Tuesday, March 20, 2012

Summer Theatre - Connecticut, 1950


On the official last day of winter, it may be a bit early to mention summer theatre. This is the time, however, for seasons to be planned, auditions scheduled, and an enormous amount of off-stage work that has to be done before the slights go up in the barn this July. Here’s a look at four summer theaters in Connecticut and their offerings in August 1950.

The 1950s, with the help of the automobile and post-war disposable income, bloomed as a heyday of New England summer theatre. These ads from The Hartford Courant show the Canton playhouse, which was a barn at the juncture of routes 177 and 44, where Noel Coward’s “Tonight at 8:30” featuring a “professional cast” wowed the patrons of a summer evening. This was produced by the Show Shop company run by Stanley and Joan Cobleigh, who founded the group around 1940.

Nearby Unionville put on “Cradle Song” at the Town Hall, next up, “The Philadelphia Story”.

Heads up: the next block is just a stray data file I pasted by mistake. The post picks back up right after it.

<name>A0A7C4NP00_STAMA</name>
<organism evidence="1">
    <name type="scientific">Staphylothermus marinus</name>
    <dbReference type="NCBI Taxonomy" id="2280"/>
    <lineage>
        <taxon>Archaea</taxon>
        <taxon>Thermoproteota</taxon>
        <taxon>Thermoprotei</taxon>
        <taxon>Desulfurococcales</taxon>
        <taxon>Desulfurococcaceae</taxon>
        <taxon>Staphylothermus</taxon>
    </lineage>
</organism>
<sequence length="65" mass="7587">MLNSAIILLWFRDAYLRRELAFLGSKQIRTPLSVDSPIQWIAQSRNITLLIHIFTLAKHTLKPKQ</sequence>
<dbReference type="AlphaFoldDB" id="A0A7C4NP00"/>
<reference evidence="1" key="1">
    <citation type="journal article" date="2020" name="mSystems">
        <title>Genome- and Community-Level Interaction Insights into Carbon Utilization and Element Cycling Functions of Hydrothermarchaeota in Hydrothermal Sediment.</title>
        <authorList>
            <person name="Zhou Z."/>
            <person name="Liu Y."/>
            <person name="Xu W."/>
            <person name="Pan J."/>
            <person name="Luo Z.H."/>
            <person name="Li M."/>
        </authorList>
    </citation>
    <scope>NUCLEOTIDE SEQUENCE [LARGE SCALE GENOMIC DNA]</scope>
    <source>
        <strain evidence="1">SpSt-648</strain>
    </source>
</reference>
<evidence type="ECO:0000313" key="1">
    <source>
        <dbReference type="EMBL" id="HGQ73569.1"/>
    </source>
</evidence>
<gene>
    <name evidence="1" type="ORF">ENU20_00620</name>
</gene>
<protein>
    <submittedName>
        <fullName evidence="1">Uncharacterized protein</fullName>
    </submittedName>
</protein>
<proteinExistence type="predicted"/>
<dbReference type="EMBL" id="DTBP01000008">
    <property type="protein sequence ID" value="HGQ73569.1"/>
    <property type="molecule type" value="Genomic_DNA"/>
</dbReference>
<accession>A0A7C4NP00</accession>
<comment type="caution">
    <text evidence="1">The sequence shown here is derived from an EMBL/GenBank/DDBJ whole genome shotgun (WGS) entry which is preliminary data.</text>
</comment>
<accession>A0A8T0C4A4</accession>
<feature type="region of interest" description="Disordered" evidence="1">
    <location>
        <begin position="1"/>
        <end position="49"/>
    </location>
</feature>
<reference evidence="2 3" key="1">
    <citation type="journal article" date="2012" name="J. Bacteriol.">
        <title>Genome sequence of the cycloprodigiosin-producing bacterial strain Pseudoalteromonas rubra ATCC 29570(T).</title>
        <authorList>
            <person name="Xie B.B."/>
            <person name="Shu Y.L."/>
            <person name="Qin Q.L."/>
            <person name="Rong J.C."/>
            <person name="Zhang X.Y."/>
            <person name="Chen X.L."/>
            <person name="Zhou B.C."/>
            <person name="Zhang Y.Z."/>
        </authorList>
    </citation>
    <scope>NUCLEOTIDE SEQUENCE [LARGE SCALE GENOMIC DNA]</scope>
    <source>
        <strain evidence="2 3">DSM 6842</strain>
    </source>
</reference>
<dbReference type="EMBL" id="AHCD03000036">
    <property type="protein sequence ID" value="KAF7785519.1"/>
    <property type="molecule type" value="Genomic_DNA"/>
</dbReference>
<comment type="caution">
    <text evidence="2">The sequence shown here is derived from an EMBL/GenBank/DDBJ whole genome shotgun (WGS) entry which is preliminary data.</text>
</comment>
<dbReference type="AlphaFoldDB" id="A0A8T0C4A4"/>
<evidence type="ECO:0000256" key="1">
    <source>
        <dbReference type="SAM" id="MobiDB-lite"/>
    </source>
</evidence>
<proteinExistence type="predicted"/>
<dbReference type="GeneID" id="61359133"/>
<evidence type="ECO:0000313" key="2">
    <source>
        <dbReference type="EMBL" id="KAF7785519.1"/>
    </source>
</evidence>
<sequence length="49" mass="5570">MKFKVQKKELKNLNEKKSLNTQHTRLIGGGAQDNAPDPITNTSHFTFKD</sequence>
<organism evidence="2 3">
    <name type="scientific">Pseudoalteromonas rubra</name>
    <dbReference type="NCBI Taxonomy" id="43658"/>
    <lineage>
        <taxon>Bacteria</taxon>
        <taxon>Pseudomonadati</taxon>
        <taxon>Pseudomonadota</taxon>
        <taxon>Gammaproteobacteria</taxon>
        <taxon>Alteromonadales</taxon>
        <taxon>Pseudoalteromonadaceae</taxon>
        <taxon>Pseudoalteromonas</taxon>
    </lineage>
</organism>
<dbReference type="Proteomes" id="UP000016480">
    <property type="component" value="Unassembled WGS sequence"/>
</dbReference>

Down by the Sound, Clinton Playhouse, boasting of air conditioning -- not something you’d usually find in summer theatre -- featured Charles Quigley in “the recent Broadway success” of “The Magnificent Yankee”. Seats running anywhere from 70 cents to $2.40.

Over at Ivoryton, the Playhouse featured Raymond Massey in “Our Town”. According to the New London Day, August 15, 1950, Mr. Massey’s stepdaughter, Dorothy Whitney, made her stage debut as Emily. Also in the cast were Jane Seymour, Dorrit Kelton, Arthur Walsh as George, Hal Courier and Leonard Lord. “Several curtain calls at the end attested the quality of the performance,” recorded the reviewer, George H. Grout.


Of this wealth of summer stock, I believe only Ivoryton is still going strong today, and as a year-round theater. According to its website: “...the Ivoryton Playhouse became the first self-supporting summer theater in the nation. Older theaters as in Dennis, MA, and Skowhegan, ME, were not self-supporting, but endowed by foundations of wealthy families.” The Ivoryton Playhouse opened in 1930, with Bette Davis trodding the boards. Katharine Hepburn spent a season of several shows here, and many Hollywood names performed on its stage.

For more on the Ivoryton Playhouse, have a look at this website. For more on the Canton’s Show Shop productions, have a look at this article by Sylvia Cancela.

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